What does this mean? In the case of Miranda v. Arizona, the Supreme Court interpreted what the founding fathers meant when they drafted the language used in the these amendments. In plain language what the Supreme Court said was that interrogations by police cannot be coercive. You cannot be made to answer questions that may implicate you in a crime. The Court further recognized that coercion can be mental as well as physical. The police cannot “beat” a confession out of you. Neither can they apply such mental or emotional pressure that you are forced to confess.
We have all seen on television someone being read their rights by the police when they are arrested. These are commonly known as Miranda Rights or the Miranda Warning. The right to remain silent, the knowledge that anything you do say will be used against you, the right to an attorney and if you can’t afford one the knowledge that one will be appointed to represent you. This warning is meant to assurethat the person being questioned understands the rights given them under the 5th and 6th Amendments.
What most people don’t know about the Miranda Warning is that the police don’t have to read it to you except when all parts of a three prong test are met. 1 You are in custody. In other words if you want to walk away, you cannot. 2 The custody is by the state, e.g. the police or the district attorney. 3 The police are asking you questions, or interrogating you. So, if an officer detains, and you are not free to walk away, and he or she wants to ask you questions, they must first advise you of your rights. Once detained, this applies to every police officer and any time during that detention. Conversely, if a police officer arrests you but doesn’t ask you any questions, he or she need not advise you of your rights.*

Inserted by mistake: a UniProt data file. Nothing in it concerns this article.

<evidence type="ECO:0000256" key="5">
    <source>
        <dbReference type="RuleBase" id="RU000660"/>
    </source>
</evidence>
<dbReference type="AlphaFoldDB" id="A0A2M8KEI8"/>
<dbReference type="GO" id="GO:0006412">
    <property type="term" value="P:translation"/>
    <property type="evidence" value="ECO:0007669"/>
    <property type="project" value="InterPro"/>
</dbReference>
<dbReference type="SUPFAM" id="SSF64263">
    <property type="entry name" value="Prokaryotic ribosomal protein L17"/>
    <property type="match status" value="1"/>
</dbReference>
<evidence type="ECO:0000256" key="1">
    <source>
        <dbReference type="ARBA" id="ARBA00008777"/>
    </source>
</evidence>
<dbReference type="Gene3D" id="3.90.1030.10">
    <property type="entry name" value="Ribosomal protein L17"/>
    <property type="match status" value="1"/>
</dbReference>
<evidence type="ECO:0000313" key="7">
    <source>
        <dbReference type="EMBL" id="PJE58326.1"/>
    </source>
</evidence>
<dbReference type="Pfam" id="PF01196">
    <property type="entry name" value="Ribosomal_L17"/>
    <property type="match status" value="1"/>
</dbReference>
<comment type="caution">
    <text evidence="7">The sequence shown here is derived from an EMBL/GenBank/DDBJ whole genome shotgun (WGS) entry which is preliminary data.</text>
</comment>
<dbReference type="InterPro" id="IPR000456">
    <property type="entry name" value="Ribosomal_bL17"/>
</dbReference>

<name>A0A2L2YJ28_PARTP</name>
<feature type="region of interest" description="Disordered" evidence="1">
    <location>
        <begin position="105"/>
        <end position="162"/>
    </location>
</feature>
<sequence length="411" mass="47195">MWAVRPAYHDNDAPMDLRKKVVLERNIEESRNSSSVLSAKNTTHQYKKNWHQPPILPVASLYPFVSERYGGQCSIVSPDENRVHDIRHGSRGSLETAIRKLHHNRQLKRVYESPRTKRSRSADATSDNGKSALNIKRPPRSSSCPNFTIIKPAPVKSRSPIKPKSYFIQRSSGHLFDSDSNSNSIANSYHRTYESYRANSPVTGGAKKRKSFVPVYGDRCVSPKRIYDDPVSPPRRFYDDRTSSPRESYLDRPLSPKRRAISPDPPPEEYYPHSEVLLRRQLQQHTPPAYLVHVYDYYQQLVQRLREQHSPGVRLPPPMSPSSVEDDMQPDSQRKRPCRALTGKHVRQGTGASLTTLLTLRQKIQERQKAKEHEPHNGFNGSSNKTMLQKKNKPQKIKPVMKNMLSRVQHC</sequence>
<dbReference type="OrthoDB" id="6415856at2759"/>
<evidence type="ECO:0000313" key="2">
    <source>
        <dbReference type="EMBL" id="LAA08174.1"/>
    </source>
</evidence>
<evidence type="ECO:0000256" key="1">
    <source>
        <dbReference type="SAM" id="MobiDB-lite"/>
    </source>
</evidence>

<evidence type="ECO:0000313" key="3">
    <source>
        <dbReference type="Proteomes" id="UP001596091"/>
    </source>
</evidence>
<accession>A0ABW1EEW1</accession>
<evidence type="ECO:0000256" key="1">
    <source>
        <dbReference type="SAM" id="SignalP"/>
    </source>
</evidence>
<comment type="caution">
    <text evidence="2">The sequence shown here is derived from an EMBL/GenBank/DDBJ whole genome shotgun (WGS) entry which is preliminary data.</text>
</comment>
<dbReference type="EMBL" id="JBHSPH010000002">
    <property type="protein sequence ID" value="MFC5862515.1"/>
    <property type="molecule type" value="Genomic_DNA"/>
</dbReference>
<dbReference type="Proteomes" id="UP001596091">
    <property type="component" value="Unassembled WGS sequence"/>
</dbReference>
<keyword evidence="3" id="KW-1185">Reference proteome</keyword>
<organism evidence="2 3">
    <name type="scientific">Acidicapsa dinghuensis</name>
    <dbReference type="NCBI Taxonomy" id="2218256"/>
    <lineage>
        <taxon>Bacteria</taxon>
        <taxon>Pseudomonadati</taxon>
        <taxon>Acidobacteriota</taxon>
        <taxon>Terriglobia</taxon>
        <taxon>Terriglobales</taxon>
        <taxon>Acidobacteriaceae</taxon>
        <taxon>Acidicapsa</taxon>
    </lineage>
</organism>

What do you do?
So how does one act when initially contacted by the police? Have a conversation with him or her.
When I was an officer, from time to time I would stop and talk to people in the area I was working. Not to ask them about what criminal deeds they had perhaps committed, most people haven’t done anything illegal. Rather, I would ask what concerns they had about their neighborhood or something similar. However, the instant you believe the questions have to do with a criminal matter and the officer may think you are involved in any way, ask him or her. If the answer is yes or even if you feel they are asking you questions to elicit self-incriminating statements from you, stop talking! You may be completely innocent and feel the need to explain. Don’t! What comes out of your mouth and what goes in the officer’s ear may be two entirely different things. If an officer reads the Miranda Warning to you, you should simply, politely say that you want to talk to an attorney, nothing more. Then call our criminal team. We have the experience and expertise
to assist you in navigating the criminal courts system.
*The Miranda warning does not apply to identifying questions the police may ask such as your name, date of birth, where you live etc.
For further reading see Miranda v. Arizona 384 U.S. 436.